‘Ever met a Conservative?’ Vash clucked. ‘Hey … like … tanks n’stuff …’ one of the Hippos commented, pointing to an army of tanks that were sweeping across the landscape accompanied by Army jeeps, Land Rovers and armoured personnel carriers. ‘Oh … this doesn’t look like anything good,’ Beakedbard commented unhappily as he took a long drag of his spliff. ‘We might even have to move.’ ‘Meh … effort … fail …’ came a unionised analysis of such a proposal from the other Hippos. ‘I don’t think they’re firing at your campsite,’ Vash said, lowering his swords but retaining his firm grasp on their hilts. Vash might have been a PR agent, but he was a warrior, well trained in many art forms. He had studied under countless masters and had honed his senses to their optimum peeks. His eyes pierced the darkness of the scrubland and picked out four figures in dark grey t-shirts and pants sprinting away from the oncoming barrage. ‘Well,’ Vash observed. ‘That’s not something you see everyday.’ *** As the third prisoner had warned them, what remained of his power was dwindling. That was apparent, when, instead of translocating outside the complex, they instead found themselves in what seemed to be a reception area. An alarm had begun to sound out of massive speakers on the walls, the noise was deafening. They could see the compound outside. Freedom was denied them by a large courtyard that was now full of soldiers, tanks and Army vehicles. The entire ensemble was surrounded by a giant concrete wall. ‘Wow,’ L96A1 commented. ‘They really don’t want us gettin’ outtae here do they?’ ‘SHIT!’ the first prisoner remarked as a battalion of soldiers began to advance towards the glass doors. ‘What now?’ ‘Can’t you think of something?’ The second inmate asked L96A1 evenly. ‘You’re supposed to be the Super Soldier. You’re supposed to be a one-man army.’ ‘I am?’ L96A1 frowned, scratching his head. ‘A don’t know how am supposed tae beat all them!’ ‘You don’t have to beat them,’ the second inmate retorted. ‘You just have to get us past them.’ L96A1 approached the flimsy glass doors of the reception area. He heard the order for them to put their hands up and surrender, but he wasn’t listening. He quickly counted the soldiers, their vehicles, their weaponry. The height of the wall, the materials that made up the gates. There and then, everything solidified into a plan that no normal person would ever dream of contemplating. The only trouble was, now that he was sure that this plan would work and was utterly confident beyond all reasonable doubt that he was capable of making it happen, he was beginning to think that he wasn’t a normal person. Even if he had been at one point, and it was a stage that he couldn’t remember, he certainly wasn’t anymore. He looked over his shoulder at his escapee accomplices and gave a sharp intake of breath. ‘You have a plan I take it?’ the second inmate inquired. ‘Sort of,’ L96A1 nodded. ‘Yeah,’ the first prisoner scowled. ‘I’ve got the same problem with “sort-ofs” as I do with “Maybes”.’ ‘Looks like its not your lucky day then, Danny,’ the third inmate shrugged. ‘Shut it Will-ko,’ Danny retorted. ‘Both of you be quiet,’ the second prisoner scowled. ‘Let the man speak.’ ‘Alright,’ L96A1 nodded thankfully to the second prisoner and pulled the four of them into a huddle. ‘Here’s what we’re gonna have tae do.’ ***
‘Is it just me,’ Beakedbard said as the camp of Hippos looked on nonchalantly. ‘But are that lot coming our way now?’ ‘Yes,’ Vash nodded with a gulp. ‘Yes, I do believe they are.’ ‘Well then …’ Beakedbard continued, stubbing out his spliff. ‘… Err … I’ll take the job … but I think we should … y’know.’ ‘Yes,’ Vash nodded. ‘And be quick about it.’ ‘There’s an access terminal in my place,’ Beakedbard said hurriedly dashing back towards his caravan. Vash concluded this was probably the fastest the skinny Hippo had ever moved in his drug-fuelled existence. Beakedbard burst through the flimsy wooden door of his caravan, causing an uproar of shouting and angered yells from inside as Vash stood on the wooden steps, his swords ready. Though what good they would do against tanks and people with machine guns he really wouldn’t like to think about. Vash looked over his shoulder at Beakedbard who was frantically trying to connect to the Internet through his access terminal, still ignoring the ranting that was coming from further inside the caravan. ‘not to hurry you at all,’ Vash said with a slight quiver in his voice. ‘But would you like to … maybe hurry, just a little bit.’ ‘Going as fast as it can,’ Beakedbard clucked back coolly. ‘We’re in the middle of a fucking field! I’m amazed it’s connecting at all!’ ‘Wouldn’t mind you at least trying to hurry, even just a teeny, tiny, little bit.’ His view of the oncoming tanks had been blocked somewhat by the fire and the cluster of caravans, so it was a shock to him when the quartet of fleeing dark-grey-clad runners emerged from around the sides of one of the larger caravans, heading right for Vash. ‘Scratch that,’ Vash said, darting up into the caravan as the platoon of tanks crashed their way through several of the caravans in pursuit, decimating the crowd of Hippos who were still lying around the campfire. ‘WE HAVE TO GO NOW!’ *** If nothing else, L96A1’s plan had gotten them out of the complex. But where were they supposed to go now? Will-ko voiced his concerns to the other three with a strain as he helped the still calm and unpanicked second prisoner to carry L96A1. Though his plan had been an excellent one, he had still been hopelessly outnumbered, even for a Super Soldier. He was still determined to continue onwards, even with several bullets in him and a knife wound to his back and had done so for quite some time. But now, the tanks that he had sidestepped instead of destroying were now chasing them through the fields and woodland that surrounded the facility. ‘Over there,’ the second prisoner said, hoisting L96A1 onto his own back and pointing towards what looked to be some kind of camp site. ‘What?’ Danny panted as they crashed through the undergrowth. ‘How are gypsies going to help us?’ ‘I don’t know, and I don’t care,’ the second prisoner replied with a grunt. ‘But it’s more shelter than we’ve got at the minute, and they might have a first aid kit.’ ‘Seriously,’ L96A1 groaned. ‘I don’ need a doctor, am fine, a can walk on ma own.’ ‘Shut up and stop moving, you’re bleeding everywhere!’ Will-ko frowned, trying to remember how to perform a healing spell. What use was having a limitless array of magical spells at his disposal if he had no power with which to use them? No wonder the experiment that left him like this failed. Whoever those scientists were, firstly, they were utter morons, and secondly … well … they were douches too. They marched their way towards the encampment, ignoring the shelling that was going on all around them. All this for their benefit? Surely it was a little bit of overkill for them. Sure, L96A1 was their master project, a Super Soldier, fair enough. But what good were an ability-mimicking human-sponge with no abilities, a powerless wizard and …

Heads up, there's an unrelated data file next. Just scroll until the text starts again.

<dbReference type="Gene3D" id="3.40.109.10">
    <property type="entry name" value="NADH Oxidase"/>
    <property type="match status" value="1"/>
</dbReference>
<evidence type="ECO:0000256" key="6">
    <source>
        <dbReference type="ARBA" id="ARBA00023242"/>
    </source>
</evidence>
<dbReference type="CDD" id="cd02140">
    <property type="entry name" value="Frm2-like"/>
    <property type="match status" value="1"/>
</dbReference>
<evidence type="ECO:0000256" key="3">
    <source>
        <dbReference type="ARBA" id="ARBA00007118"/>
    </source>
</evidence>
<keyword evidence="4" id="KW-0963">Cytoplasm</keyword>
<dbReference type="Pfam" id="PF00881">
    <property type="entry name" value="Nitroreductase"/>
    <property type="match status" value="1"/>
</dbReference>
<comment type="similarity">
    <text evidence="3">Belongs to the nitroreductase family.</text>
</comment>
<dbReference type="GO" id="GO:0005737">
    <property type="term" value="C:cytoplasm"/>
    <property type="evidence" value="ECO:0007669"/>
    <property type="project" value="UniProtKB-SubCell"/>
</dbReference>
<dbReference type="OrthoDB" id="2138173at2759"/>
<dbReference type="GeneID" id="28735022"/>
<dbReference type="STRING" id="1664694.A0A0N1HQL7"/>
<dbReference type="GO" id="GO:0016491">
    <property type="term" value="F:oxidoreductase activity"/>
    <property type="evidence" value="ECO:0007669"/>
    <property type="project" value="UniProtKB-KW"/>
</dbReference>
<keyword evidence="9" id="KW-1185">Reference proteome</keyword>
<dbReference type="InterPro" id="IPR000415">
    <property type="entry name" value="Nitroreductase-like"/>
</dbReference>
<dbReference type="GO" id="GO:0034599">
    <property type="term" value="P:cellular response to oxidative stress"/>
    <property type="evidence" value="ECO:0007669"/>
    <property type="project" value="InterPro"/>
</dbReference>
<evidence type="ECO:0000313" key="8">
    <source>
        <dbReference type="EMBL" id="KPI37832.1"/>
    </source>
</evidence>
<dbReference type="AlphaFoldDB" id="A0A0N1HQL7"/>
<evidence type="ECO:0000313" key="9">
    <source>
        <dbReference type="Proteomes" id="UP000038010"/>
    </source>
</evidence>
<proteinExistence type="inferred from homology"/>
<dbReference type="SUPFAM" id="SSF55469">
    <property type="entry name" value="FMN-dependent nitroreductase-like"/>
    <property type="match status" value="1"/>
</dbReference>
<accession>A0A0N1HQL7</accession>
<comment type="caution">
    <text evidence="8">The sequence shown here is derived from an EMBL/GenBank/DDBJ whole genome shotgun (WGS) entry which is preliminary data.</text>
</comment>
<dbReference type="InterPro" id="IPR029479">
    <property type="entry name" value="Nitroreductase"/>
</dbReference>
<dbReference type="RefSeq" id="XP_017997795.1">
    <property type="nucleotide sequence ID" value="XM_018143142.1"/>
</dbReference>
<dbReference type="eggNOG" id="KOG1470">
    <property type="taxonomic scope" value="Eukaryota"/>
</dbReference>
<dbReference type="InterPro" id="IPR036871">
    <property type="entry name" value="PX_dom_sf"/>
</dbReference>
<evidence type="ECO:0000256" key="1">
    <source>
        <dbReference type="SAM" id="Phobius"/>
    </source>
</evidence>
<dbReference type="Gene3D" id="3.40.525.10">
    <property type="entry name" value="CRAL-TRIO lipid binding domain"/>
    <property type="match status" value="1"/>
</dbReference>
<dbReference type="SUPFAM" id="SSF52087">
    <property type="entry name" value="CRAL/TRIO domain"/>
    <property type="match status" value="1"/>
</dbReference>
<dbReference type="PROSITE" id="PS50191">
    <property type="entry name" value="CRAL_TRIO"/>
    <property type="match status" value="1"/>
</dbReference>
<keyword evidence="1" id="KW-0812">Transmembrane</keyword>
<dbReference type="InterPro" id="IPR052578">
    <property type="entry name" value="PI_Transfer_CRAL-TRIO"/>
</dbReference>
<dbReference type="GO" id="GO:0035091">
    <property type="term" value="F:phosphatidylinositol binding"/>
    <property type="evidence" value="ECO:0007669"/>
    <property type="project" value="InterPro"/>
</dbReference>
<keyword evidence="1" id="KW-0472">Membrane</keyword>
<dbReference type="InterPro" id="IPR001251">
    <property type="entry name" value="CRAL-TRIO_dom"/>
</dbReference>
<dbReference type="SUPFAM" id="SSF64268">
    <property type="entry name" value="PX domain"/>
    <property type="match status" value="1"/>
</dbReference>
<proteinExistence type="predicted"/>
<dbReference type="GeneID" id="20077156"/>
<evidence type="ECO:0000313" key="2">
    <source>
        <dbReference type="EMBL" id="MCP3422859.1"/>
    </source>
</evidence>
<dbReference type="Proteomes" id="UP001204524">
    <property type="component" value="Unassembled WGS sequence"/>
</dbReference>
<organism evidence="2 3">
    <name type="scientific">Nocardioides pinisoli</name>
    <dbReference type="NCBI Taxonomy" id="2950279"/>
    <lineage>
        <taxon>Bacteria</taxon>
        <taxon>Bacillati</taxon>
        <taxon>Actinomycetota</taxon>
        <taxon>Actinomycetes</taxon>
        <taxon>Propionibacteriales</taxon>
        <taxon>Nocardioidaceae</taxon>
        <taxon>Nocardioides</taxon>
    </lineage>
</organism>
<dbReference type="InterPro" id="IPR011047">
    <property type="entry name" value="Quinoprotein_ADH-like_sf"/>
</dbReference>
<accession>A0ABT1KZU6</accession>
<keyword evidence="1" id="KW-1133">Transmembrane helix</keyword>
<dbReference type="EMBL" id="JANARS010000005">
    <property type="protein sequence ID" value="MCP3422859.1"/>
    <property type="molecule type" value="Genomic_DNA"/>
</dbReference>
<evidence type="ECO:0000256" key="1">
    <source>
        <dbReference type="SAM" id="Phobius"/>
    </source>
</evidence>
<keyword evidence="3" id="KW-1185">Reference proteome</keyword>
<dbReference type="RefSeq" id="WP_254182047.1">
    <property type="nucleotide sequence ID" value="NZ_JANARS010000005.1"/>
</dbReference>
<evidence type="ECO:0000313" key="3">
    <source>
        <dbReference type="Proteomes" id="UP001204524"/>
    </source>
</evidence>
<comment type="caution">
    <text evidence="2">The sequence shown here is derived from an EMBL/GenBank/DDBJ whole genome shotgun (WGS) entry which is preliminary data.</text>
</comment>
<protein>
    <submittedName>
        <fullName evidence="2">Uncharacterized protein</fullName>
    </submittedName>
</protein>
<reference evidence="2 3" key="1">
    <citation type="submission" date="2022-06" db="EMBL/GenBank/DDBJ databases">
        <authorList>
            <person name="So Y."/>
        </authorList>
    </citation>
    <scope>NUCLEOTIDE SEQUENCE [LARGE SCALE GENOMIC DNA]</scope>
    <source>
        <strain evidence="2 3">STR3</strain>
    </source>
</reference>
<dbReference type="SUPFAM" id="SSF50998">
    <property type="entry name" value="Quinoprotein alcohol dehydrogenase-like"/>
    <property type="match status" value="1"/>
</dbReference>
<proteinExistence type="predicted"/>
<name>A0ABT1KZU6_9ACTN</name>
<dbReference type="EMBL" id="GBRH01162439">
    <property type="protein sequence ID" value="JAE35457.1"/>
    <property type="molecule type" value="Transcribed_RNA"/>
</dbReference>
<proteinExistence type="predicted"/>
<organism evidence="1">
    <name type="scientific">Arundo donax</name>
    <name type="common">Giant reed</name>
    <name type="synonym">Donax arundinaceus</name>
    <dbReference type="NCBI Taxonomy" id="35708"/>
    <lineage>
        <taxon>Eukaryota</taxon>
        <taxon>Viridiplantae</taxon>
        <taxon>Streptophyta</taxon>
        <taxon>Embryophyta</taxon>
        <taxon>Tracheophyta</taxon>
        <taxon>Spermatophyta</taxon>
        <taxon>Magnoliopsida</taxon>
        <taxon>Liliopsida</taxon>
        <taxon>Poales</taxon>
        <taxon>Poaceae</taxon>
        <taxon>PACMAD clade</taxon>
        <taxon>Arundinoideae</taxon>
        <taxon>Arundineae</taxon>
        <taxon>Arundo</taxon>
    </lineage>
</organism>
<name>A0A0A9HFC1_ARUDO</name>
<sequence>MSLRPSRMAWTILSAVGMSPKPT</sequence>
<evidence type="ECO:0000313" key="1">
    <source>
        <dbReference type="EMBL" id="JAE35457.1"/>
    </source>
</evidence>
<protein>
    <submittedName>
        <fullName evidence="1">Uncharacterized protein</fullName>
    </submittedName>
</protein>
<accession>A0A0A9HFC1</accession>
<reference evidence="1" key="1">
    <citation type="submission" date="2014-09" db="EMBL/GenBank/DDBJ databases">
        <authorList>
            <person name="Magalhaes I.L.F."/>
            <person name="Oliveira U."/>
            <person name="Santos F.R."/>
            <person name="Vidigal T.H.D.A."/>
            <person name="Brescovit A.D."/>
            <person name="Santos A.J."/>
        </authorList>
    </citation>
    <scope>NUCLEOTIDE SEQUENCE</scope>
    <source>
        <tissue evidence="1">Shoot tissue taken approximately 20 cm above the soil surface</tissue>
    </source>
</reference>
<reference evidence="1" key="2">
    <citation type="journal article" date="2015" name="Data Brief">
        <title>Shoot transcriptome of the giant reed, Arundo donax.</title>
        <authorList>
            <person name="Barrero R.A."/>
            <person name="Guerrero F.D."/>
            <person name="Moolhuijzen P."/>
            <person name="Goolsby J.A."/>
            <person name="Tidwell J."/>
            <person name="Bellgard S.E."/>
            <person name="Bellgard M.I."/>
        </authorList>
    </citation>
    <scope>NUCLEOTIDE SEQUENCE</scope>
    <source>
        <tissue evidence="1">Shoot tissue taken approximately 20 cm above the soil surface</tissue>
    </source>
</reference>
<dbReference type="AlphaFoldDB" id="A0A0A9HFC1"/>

whatever on Earth the other guy did? It was beyond him that they were going to all this trouble to re-capture them. He tried to make it a subject of light conversation, but none of the others seemed interested in making small talk right now. ‘Do you see that?’ the second prisoner said sharply. ‘What?’ Danny frowned, cursing as he stepped on something sharp in the field. ‘They’ve got an Internet Access Terminal,’ he replied, turning his stumbling amble into as much of a run as he could. ‘I can see the portal forming! COME ON!’ So they ran. They sprinted as fast as their tired legs and bleeding feet could carry them into the campsite itself, past a group of stoned gypsies huddled around a campfire, past several caravans, all the while fully aware of how close the lead tank was to them. They ran across a muddy patch of field, up the steps of a small wooden caravan where somebody was screaming blue-murder inside and straight into an opening Internet Access Portal. Safe. ‘JESUS!’ Vash shouted, disentangling himself from the cluster of bodies that had tackled him and Beakedbard through the Access Portal, that had thankfully, closed behind them as the tank had tried to follow. ‘Well … at least, it was interesting,’ Beakedbard commented, raising his eyebrows. ‘What the hell is going on?’ Mooney asked as he fluttered over in a state of confusion and annoyance. ‘ALLUC isn’t open to the public yet!’ ‘Tell that to these guys,’ Vash said, indicating the four people in grey. ‘We need a hospital!’ The one with dark brown hair said, jumping to his feet. ‘L9 … err … this guy,’ he said, pointing to one of his colleagues who was bleeding liberally from several wounds all over his body. ‘He got shot … a lot.’ ‘We can’t turn away injured people,’ Vash said imploringly to Mooney who nodded and craned his bald head skywards. ‘FINK!’ Mooney shouted to the ceiling. ‘FINK! We have injuries! Have you created an Infirmary for this place?’ ‘WHAT?’ Fink’s voice echoed from all around them. ‘YES, YES OF COURSE, AT THE END OF THE INDEX, I WILL INDICATE THE WAY.’ The golden trim around the walls suddenly illuminated brightly, and pulsed sequentially down the corridor. ‘Give me a hand,’ Vash said to the boy who had spoken as he lifted up the injured L96A1. ‘I’ll help,’ the second prisoner said, getting to his feet. ‘I don’t think you should,’ the other, taller boy with black hair commented. ‘I think they got you too.’ ‘It’s his blood,’ the eldest of them all, the second prisoner replied shortly. ‘I had him on my back remember. He’s bled all over me.’ ‘No, dude,’ Beakedbard cut in. ‘Seriously, you’ve been shot or something.’ He pointed to a tear in the back of the man’s shirt where blood was dripping copiously. ‘So I have,’ the man nodded. ‘I really … didn’t notice … so … I really should get this looked at … which way is the Infirmary again?’ ‘Follow me,’ Mooney said urgently as he fluttered off down the corridor. ‘Come on mate,’ Beakedbard said, letting the man lean against him. ‘Who are you guys by the way?’ ‘Well,’ I’m Danny,’ the black haired boy replied, that’s Will-ko helping L96A1 and this is …’ He turned dumbly to the second prisoner and found himself lost for an answer.’ ‘Oh, excuse me,’ the man said, actually smiling. ‘My manners are atrocious … I’ve forgot to introduce myself even to my colleagues … My name is Fred … Fred Kelly.’